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Systems, synonyms and strife – the making of European entomology around 1800

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Inspired by general developments in natural history, a growing academic interest in insects developed in late 18th-century Europe. The five decades between c.1760 and 1810 can be considered a very important era for the development of entomology as an academic subject. The advancement of and disputes on Linnaean systematics in botany and zoology caused paradigmatic changes in the pan-European perception, systematization and classification of insects. Additionally, an increasing number of hitherto unknown species filled the European cabinets and collections. Hence, natural historians, amateur collectors, noble enthusiasts and draughtsmen developed new systems of classification and communicated about their ‘objects’ in letters, articles, monographs and multi-volume series. Furthermore, many of the actors involved in this process also travelled widely and exchanged their knowledge and objects in direct or indirect contact with each other.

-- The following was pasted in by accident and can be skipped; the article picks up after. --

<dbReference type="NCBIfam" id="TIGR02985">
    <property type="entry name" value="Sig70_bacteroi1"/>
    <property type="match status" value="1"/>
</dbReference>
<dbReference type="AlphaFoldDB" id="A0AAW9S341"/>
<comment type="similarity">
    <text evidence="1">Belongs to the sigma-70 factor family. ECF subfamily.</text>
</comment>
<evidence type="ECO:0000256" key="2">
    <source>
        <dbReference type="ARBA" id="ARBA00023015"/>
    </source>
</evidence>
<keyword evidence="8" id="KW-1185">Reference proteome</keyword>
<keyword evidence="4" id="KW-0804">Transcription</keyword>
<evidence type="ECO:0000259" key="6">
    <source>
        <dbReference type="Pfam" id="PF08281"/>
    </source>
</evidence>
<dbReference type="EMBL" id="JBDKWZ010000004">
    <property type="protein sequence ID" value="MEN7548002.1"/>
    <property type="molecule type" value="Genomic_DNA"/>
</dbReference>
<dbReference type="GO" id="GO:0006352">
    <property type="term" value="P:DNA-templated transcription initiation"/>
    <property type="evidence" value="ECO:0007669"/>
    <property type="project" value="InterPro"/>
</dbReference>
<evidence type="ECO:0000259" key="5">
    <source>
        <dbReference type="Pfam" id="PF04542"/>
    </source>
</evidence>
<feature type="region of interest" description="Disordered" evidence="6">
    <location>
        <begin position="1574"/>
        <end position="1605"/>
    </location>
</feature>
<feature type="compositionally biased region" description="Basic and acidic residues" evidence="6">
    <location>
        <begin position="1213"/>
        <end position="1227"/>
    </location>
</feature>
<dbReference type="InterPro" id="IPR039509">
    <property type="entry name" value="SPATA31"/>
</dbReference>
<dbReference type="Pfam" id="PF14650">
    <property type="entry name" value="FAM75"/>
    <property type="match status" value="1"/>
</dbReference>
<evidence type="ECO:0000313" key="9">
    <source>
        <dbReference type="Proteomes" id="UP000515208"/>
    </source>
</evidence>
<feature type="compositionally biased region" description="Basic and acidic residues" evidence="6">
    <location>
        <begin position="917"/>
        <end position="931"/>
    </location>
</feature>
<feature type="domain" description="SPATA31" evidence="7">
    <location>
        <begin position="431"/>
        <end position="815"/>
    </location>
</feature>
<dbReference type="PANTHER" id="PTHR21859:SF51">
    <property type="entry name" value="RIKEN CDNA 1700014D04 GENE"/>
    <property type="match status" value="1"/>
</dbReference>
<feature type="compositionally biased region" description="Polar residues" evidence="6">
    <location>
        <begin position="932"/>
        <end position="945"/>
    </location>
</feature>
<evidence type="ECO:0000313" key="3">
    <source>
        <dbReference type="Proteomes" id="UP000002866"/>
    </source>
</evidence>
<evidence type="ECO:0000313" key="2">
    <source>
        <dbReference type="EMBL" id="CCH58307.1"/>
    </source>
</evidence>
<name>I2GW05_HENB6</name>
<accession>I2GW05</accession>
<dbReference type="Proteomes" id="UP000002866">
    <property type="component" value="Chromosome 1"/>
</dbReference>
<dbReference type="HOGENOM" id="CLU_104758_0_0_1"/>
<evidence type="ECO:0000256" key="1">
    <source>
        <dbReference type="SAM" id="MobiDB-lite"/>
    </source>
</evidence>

In my presentation I would like to analyse how knowledge on insects was created, communicated and debated. What were the most contentious issues? How and why did early entomology come up with a variety of ordering systems? What were the practices of collecting? Additionally, I would also like to reflect on the epistemological status of the specimens as well as the debates on amateurism and professionalization. Finally, I’d like to address how practitioners of entomology reflected on political and cultural contexts like colonialism and nationalism.

This talk is part of the Cabinet of Natural History series.

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